Violence in Colombia Near Venezuelan Border Raises Military Alert

A new wave of violence and terror was unleashed yesterday in Colombia near its border with Venezuela, in the department of Arauca. Reports stated that over 20 people died in clashes between paramilitary groups fighting for territory.

The Colombian municipalities of Arauquita, Saravena, Forul, Tame, and Botalón, in Arauca, were struck by massacres, detentions, and displacements.

With the slogan “Botalón demands peace,” Colombian social leader Mayerly Briceño published statements on her Twitter account as residents in the sector were mobilized. They requested the intervention of human rights organizations and Colombian authorities, and the opening of humanitarian corridors.

According to statements offered to W Radio by the representative of the municipality of Tame in Colombia, Juan Carlos Villate, “the toll has risen to more than 24 people killed in less than 24 hours, and surely the figure could rise to 50 or more.”

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Villate added that in Tame alone there are more than 3,000 people trying to flee the area due to the severity of clashes between paramilitary groups. As a result, local authorities are requesting the support of the Colombian government to help establish humanitarian corridors.

Duque’s response and Venezuela’s response
While these violations of human rights continue in the Colombian department of Arauca, President Iván Duque has dedicated himself to evading his responsibility as head of state. Duque launched accusations against the government of Venezuela, attempting to blame them for the events taking place in Colombia, plagued by endemic violence after more than 60 years of civil war, exacerbated by the polarizing and ineffective Duque regime.

During a press conference, Duque claimed that the paramilitary groups were operating “with the consent and protection” of Venezuela’s government.

Venezuelan Defense Minister Vladimir Padrino rejected the attacks by the Colombian president. “Who is to blame for the ills of Colombia?” Padrino wrote on Twitter. “Continuing to point the finger at Venezuela for the centuries-old violence that it breeds in its entrails will never exonerate them until the tortilla turns and the Colombian oligarchy is replaced by a government of social justice.”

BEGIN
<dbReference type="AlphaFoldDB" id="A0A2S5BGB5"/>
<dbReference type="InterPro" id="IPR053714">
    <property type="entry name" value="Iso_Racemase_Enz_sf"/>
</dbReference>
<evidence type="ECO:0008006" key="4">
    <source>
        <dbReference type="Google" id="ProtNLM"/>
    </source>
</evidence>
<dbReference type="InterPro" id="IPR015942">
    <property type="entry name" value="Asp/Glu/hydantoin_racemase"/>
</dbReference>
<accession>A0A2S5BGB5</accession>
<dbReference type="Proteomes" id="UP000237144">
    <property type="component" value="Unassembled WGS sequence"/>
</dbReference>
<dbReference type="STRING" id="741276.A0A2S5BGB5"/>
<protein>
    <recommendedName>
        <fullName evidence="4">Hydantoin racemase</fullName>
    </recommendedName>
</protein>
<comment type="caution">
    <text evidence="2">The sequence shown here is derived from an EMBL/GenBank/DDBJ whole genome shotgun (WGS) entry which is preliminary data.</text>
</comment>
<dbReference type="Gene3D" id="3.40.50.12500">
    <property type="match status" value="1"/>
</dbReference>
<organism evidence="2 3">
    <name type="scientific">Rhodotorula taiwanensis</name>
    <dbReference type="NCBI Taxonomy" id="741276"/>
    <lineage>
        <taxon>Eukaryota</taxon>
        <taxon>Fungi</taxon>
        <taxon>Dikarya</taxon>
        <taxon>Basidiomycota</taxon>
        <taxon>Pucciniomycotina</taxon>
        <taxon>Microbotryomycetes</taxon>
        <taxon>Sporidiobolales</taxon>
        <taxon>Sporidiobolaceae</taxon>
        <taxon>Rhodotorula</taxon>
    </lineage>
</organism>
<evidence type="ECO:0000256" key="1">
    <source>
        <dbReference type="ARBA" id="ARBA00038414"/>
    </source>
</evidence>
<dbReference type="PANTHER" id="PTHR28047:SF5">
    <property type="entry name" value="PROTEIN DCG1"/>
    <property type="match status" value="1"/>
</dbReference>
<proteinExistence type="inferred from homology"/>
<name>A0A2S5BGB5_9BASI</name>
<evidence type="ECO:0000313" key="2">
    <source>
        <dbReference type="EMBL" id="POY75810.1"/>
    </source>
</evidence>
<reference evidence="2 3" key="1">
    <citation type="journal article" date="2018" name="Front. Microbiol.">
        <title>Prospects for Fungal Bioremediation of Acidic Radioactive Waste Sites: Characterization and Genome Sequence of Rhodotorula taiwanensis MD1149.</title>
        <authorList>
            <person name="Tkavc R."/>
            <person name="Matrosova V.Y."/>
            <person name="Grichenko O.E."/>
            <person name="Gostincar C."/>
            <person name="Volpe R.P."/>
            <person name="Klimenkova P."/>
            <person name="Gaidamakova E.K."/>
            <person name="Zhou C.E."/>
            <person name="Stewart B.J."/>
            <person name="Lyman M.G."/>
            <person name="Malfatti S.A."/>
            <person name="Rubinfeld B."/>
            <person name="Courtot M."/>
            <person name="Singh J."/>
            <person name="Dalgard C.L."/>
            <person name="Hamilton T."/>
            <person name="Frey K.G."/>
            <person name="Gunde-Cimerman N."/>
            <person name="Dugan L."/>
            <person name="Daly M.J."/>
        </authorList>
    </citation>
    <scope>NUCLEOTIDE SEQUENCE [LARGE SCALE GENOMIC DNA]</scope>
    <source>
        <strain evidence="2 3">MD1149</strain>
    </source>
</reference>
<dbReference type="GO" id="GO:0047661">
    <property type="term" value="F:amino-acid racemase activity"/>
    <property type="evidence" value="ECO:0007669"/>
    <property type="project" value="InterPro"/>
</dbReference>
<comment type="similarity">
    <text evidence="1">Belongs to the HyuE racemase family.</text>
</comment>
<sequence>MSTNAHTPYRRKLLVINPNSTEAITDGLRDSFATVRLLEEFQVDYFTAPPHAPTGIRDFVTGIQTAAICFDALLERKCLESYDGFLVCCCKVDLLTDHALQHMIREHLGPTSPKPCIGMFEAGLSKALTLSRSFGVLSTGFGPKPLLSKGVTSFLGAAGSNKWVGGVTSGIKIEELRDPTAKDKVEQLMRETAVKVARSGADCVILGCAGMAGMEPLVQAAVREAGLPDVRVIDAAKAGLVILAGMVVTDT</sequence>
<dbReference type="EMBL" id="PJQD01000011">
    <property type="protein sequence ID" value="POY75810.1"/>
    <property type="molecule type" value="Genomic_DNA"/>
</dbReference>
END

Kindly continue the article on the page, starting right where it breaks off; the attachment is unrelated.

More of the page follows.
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On the other hand, Padrino stated that the Bolivarian National Armed Force (FANB) remains deployed in the municipalities that border the Department of Arauca in Colombia. The FANB raised its level of alert “to protect the people and respond forcefully to any attack on our sovereignty,” Padrino wrote.

In March and April 2021 violence originating from Colombian paramilitary outfits was reported on the Venezuelan side of the border, taking the life of more than a dozen Venezuelan soldiers and temporarily displacing hundreds of local residents.

This area of Colombia was historically under the control of the FARC guerrillas, but after the signing of the Peace Agreements in 2016 the FARC retired from the area. Now, violent paramilitary narco-terrorists and—according to the Colombian government—some ELN guerrilla groups, are fighting for control of the territory. The violence is exacerbated by Colombian authorities’ failure to maintain a presence in the area. There are two US military bases located near the conflict zone in Colombia.

 

Featured image: Venezuelan Defense Minister Vladimir Padrino. File photo.

(RedRadioVE) by José Manuel Blanco Díaz, with Orinoco Tribune content

Translation: Orinoco Tribune

OT/JRE/SL

 

 

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José Manuel Blanco Diaz
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Vice President of the Radio Miraflores Foundation |radiomiraflores.net.ve | Presenter of | UCV Social Communication | UCV announcer

José Manuel Blanco Diaz

Vice President of the Radio Miraflores Foundation |radiomiraflores.net.ve | Presenter of | UCV Social Communication | UCV announcer